In New York City you are surrounded by people. At any given moment massive hordes walk the streets, making one’s way precariously through Union Square or the Atlantic Avenue station can feel like white water rafting as you dodge left and right, weave between bodies as they flow with the current. There must have been tens of thousands of people in the crowd and Florence called the place “warm and cozy” and, as if by magic, we could touch its oozing warmth.

We found our seats in the venerable nosebleeds. The feeling of vertigo as we inched past people who stood in their chairs to let us go by on one side, and on the other a height so dizzying that I teetered a bit as tops of chairs made a jagged cliff face for two stories down. The stage was in full view. She was small and wavering. We had a view of most of the audience, which took up a good amount of the auditorium, and flowed in like rivers through the aisles, and listened and cheered.

The stage was set up like a topographical map. All of the levels were broken into layers of light wood, perhaps pine. Warm light filtered through each layer. Florence wore a peach pink dress that was just transparent enough to let the light show through. In her pre raphaelite style, the dress had shoulder pads and barefoot. She often used her long red hair as a prop to lash about while she danced. Most of the set was spent running, wildly dancing, or standing perfectly still, like a flame. The essence was refined naturalism, tender occult. Her voice lilted into the microphone softly, but powerfully.  “Come dance with us,” she said, as if she had tripped out of Neverland leaving nothing but the wings behind (I would have loved to dance it all off, but we were in a precarious situation with the height).

Touring since August, Florence was supposed to be in the last legs, but now was starting off her High as Hope tour through March in the UK and Australia. And she came to Barclays at the perfect time, right when venus swung into retrograde and a shudder rippled through the community as the new supreme court justice was confirmed. Hope, is word that had so much meaning at one point. Hope is lately so awkward to hold. What is hope if it is just a dream, such a simple word for such a messy time. She embodies, and perhaps always did, this neo-new-age witchcraft that grasps at a power that can include everyone when the previously held beliefs don’t seem to be working. This was familiar and comfortable to me and everyone else with their peasants blouses and hair down.

I held hands with a stranger, a person of about 20 with short hair and a jean skirt. This may not be strange in a concert, but it remains significant. To be given permission to love, to care for, the people around you. Throughout the auditorium people were clasped together: something solid built of many.

Cosmic Love and the phones made stars. At one point in history it might have been lighters. But it still is deeply powerful to see the collective action. It did look like stars, LED stars, but constant still.

When I was 20 I lived alone in Paris. I listened to Lungs in my one room apartment. In the winter I hung my clothes on the heater to warm them up before I put them on. I listened to Shake it Off: “It’s hard to dance with the devil on your back / so shake him off.” I can’t explain it. It is a thing that can only come from deep solitude to say that that song let me acknowledge the darkness so that I could live new.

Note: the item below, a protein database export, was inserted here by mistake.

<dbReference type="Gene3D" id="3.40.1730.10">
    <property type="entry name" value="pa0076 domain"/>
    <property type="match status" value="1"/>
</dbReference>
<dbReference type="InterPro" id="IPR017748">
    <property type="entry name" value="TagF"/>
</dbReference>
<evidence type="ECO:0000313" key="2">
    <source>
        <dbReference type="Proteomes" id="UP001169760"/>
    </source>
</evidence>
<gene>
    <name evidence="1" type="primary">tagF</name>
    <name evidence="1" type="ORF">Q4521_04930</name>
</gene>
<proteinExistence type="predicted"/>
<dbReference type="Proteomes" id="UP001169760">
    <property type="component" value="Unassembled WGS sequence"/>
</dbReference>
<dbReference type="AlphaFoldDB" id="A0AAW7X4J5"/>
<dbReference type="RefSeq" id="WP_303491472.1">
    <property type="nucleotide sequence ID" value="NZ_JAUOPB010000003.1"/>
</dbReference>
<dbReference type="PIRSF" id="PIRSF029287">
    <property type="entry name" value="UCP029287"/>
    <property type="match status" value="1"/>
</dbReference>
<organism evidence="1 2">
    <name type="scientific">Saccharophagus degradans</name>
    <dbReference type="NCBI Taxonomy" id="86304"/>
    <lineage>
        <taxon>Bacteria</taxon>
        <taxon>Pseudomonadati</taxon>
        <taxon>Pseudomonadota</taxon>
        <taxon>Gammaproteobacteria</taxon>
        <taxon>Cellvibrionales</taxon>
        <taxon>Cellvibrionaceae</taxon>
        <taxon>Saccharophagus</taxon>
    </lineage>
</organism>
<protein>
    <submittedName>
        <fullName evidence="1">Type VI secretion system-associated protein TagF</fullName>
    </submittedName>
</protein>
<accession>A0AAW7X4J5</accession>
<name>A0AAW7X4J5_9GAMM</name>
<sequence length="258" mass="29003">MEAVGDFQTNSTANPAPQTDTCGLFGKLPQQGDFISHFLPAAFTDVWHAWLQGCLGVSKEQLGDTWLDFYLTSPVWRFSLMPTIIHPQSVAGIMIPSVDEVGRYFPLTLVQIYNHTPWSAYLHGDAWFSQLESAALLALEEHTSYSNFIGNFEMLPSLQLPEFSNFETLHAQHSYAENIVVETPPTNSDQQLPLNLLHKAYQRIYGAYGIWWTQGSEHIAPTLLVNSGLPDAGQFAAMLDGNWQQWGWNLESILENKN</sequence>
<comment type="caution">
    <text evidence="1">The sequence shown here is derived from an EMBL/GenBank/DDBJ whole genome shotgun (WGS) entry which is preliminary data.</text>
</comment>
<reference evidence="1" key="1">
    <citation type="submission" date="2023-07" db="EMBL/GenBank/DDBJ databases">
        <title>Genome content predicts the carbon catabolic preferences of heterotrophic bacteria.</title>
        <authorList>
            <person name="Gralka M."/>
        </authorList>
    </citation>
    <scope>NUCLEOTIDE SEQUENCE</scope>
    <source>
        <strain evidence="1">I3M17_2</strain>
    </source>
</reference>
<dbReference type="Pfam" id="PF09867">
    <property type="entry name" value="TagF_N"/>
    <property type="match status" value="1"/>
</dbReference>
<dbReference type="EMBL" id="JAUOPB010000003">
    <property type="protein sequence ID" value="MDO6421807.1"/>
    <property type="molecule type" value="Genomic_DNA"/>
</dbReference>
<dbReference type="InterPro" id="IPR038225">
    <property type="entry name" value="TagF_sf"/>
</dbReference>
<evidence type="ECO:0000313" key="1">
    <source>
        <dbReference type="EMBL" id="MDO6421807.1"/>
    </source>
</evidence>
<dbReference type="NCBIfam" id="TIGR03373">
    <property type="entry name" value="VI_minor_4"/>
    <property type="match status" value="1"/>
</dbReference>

And when we left we left at a surprising pace. Whoever designed the exits in Barclays was a credible genius because we were down from that perch and in the street in no more than 10 minutes. Shattering into the night like shards. And as it is said in the fairy tale of the snow queen, the spell of the night of music can perhaps propagate.

a boy that looks like a girl

Imagine a young adult, an early 20-something, with long hair. They don’t have a reason to cut their hair. In fact, the long hair  is more like a game to them: to see how long it will get, naturally, in a certain amount of time. A picture of them as a child wearing a dinosaur outfit with an angry face, hands up in mid-roar is somewhere in the history of their instagram. Because in this time of discovery they have become slightly obsessed with their own image as a child. What does it mean that that was once me, and now this is me? So in a “tbt” they post it and get a lot of likes because they really do look so cute in this image. They’ve changed now, and they are beginning to live in their bodies like lived-in houses.

There is a Greek statue that looks like that, a woman from the back and from the front it’s a man. I saw it when I scrounged some Saturday afternoon to go to The Met and I thought I was going to the East Asian wing, but I found myself lost in the Ancient Greek section.

Beauty falls like a heavy powder between the physical appearance and the character. It simply has to. An image does not capture the moving, breathing being that brings life to the complexities of a single expression.


I walk outside and find autumn close to the skin. It is September 11th, and no matter how warm it gets a briskness will remain in the wind. I’m ready.

There’s this thing that happens when you step back, a kind of reckoning where you begin to understand that the desires of others and the desire of yourself might be different. Like you really don’t have to do what everyone says all the time, and people might not agree with you all the time (shocking). I know this might sound obvious but it was not to me for most of my life. Even though it still isn’t entirely clear to me, I am beginning to understand it in a more pressing manner.